IBM and Amazon Are Sorta Strange Bedfellows in Blackboard Deal

June 30, 2016, 12:19 PM UTC
student computers classroom
College students studying at computers in classroom
Photograph by Getty Images

IBM announced Wednesday that it’s helping Blackboard, the educational tech company that many schools and universities use to devise lesson plans and automate assignments, move to the cloud.

What that press release did not say was that the cloud in question here is not IBM’s but Amazon Web Services. This is of note because IBM, like Microsoft (MSFT) (MSFT)and Google (GOOG) (GOOG), like the rest of the tech universe, is trying hard to compete with AWS.

From the IBM (IBM) release:

Under the agreement, IBM will manage much of Blackboard’s technology infrastructure, including the company’s 28 global data centers and its existing public cloud footprint. IBM will also provide support for Blackboard’s expanding use of the public cloud. Blackboard will leverage IBM’s expertise and software to offer customers some of the most flexible, reliable, security-rich and resilient environments available.

That public cloud expansion will be to Amazon’s (AMZN) cloud. Another report mentioned both of Blackboard’s partners.

The Battle for Cloud Supremacy

IBM is a big company and the business unit involved here is Global Technology Services, which helps customers deploy and use technology from whatever provider the customer is comfortable using. Blackboard will also use IBM’s Watson artificial intelligence capability going forward, according to the IBM release.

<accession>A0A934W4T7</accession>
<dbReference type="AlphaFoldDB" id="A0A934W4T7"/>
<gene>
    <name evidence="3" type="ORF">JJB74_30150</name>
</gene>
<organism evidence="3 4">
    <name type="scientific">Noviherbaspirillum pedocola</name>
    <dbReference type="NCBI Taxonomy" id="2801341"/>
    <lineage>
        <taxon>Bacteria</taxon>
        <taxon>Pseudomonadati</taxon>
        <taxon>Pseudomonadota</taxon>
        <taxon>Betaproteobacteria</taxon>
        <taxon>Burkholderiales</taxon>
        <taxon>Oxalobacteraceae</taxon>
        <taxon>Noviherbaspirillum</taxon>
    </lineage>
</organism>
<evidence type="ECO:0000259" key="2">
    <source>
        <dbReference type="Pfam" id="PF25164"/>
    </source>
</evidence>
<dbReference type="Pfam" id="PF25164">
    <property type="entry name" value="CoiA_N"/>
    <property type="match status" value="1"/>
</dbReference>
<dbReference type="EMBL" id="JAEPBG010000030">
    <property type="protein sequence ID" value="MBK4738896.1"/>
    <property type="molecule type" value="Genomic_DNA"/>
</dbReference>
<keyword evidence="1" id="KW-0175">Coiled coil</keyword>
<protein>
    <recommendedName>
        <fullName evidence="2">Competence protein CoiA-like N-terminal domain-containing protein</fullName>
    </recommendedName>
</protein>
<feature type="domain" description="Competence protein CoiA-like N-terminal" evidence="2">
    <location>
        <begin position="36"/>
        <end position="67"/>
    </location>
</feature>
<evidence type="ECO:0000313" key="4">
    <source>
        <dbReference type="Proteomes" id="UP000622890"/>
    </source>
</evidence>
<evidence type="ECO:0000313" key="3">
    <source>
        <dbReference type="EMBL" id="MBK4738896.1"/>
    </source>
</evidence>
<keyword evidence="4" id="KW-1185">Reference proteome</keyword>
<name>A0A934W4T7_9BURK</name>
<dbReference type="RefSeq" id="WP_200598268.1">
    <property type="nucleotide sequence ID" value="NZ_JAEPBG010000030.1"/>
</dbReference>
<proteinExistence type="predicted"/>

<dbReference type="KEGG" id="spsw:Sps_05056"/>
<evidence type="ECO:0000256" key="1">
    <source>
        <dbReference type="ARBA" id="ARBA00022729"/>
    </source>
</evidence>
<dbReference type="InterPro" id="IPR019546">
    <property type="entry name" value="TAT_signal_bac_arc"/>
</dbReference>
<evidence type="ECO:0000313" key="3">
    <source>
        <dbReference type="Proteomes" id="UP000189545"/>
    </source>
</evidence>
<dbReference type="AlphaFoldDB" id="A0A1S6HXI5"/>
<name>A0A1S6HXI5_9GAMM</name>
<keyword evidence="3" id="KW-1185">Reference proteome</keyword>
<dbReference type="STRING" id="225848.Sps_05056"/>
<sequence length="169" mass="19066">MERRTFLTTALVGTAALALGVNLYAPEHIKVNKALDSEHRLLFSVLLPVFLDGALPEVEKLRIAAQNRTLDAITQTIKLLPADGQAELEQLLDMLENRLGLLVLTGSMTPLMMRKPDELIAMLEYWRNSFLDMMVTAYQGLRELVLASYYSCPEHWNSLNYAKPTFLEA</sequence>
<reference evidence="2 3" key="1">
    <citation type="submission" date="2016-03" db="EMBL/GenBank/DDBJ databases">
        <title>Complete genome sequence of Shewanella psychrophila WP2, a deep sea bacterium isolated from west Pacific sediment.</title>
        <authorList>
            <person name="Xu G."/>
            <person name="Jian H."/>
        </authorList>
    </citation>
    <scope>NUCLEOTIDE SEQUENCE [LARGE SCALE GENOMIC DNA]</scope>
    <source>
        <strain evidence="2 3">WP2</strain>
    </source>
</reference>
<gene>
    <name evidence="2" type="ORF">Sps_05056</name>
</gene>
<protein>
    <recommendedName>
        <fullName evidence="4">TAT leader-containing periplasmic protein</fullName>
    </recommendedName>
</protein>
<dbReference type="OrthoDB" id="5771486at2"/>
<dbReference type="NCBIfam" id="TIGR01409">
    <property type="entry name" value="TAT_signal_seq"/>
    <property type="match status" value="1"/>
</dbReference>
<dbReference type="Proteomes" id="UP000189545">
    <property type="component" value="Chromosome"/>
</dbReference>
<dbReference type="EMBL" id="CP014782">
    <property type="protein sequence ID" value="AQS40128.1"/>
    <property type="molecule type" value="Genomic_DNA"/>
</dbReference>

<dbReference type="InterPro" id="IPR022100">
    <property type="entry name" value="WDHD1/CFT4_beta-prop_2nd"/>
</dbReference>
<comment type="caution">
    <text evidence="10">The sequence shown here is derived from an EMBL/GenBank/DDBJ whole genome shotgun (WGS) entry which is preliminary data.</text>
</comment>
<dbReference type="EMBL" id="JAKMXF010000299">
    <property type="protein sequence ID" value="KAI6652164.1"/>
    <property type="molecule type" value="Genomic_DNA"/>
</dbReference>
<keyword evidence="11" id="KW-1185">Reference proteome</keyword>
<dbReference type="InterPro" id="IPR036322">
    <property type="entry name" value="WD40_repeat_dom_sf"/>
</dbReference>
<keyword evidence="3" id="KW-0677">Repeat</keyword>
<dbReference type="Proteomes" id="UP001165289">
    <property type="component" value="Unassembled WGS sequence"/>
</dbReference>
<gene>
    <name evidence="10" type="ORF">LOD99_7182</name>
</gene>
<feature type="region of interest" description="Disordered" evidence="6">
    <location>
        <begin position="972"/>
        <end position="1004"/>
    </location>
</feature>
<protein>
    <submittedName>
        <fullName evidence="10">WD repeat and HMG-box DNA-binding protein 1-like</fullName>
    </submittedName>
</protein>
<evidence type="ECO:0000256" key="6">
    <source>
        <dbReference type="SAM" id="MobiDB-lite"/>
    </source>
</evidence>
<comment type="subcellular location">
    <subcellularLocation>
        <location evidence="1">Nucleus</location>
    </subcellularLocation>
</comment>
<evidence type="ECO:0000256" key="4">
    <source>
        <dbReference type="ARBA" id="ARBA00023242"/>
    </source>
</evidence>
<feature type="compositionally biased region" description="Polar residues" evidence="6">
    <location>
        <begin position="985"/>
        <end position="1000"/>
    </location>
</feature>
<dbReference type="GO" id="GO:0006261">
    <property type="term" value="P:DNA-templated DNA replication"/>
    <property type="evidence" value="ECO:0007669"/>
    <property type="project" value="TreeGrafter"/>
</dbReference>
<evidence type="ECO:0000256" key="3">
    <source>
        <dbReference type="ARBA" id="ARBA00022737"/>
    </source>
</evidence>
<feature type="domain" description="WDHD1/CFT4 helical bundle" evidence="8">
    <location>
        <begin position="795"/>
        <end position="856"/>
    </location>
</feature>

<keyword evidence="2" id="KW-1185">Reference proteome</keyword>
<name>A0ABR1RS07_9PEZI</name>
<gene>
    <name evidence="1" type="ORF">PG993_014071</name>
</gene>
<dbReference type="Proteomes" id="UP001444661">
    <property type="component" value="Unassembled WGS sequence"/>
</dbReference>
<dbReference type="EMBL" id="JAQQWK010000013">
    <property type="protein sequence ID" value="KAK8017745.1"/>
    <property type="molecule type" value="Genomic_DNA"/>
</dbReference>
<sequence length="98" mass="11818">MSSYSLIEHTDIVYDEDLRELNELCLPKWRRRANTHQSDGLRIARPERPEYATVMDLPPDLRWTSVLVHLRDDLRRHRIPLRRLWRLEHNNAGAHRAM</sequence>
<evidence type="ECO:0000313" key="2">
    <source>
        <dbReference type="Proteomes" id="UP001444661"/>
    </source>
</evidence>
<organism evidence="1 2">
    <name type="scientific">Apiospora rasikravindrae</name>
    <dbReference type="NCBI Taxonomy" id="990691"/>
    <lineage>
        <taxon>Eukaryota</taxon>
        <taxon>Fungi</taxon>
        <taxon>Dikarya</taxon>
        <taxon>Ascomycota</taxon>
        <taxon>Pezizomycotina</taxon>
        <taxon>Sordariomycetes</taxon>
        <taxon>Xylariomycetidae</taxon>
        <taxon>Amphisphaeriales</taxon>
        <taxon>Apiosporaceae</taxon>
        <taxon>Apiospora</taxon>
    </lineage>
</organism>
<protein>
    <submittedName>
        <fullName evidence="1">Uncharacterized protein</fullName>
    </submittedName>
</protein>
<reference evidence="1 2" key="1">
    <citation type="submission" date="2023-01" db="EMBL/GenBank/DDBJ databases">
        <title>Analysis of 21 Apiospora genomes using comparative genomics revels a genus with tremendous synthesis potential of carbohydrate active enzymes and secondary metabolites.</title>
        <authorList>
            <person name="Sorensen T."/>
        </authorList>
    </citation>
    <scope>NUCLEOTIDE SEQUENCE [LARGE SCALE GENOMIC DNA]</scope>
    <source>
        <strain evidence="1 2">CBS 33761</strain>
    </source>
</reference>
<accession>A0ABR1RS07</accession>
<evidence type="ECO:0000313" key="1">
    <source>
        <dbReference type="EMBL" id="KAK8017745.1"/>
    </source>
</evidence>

For those unfamiliar with online courses, Blackboard’s computer services are used widely by school systems and universities to digitize education. The technology is used to design lesson plans, make assignments, and receive those assignments.

For more on technology in education, watch:

Barbara Brammer, assistant administrative director at Lesley University in Cambridge, Mass., said over the past decade schools have had to adapt to the arrival of students well versed in social media and who expect to get their information digitally.

“These students would come in with their devices, and teachers were handing them pieces of paper. That had to change,” she said.

Teachers use Blackboard templates or “shells” to build coursework, and IT administrators manage credentials and access. Blackboard competitors include Moodle and Instructure. The explosion of massive open online courses or MOOCs, like edX, the free online curricula backed by Harvard University, MIT, and other top institutions, and Coursera have helped drive the digitization of education to meet demand.

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One researcher estimates that the market for online learning will grow at a 36% compound annual growth rate from $1.83 billion in 2015 to $8.5 billion by 2020.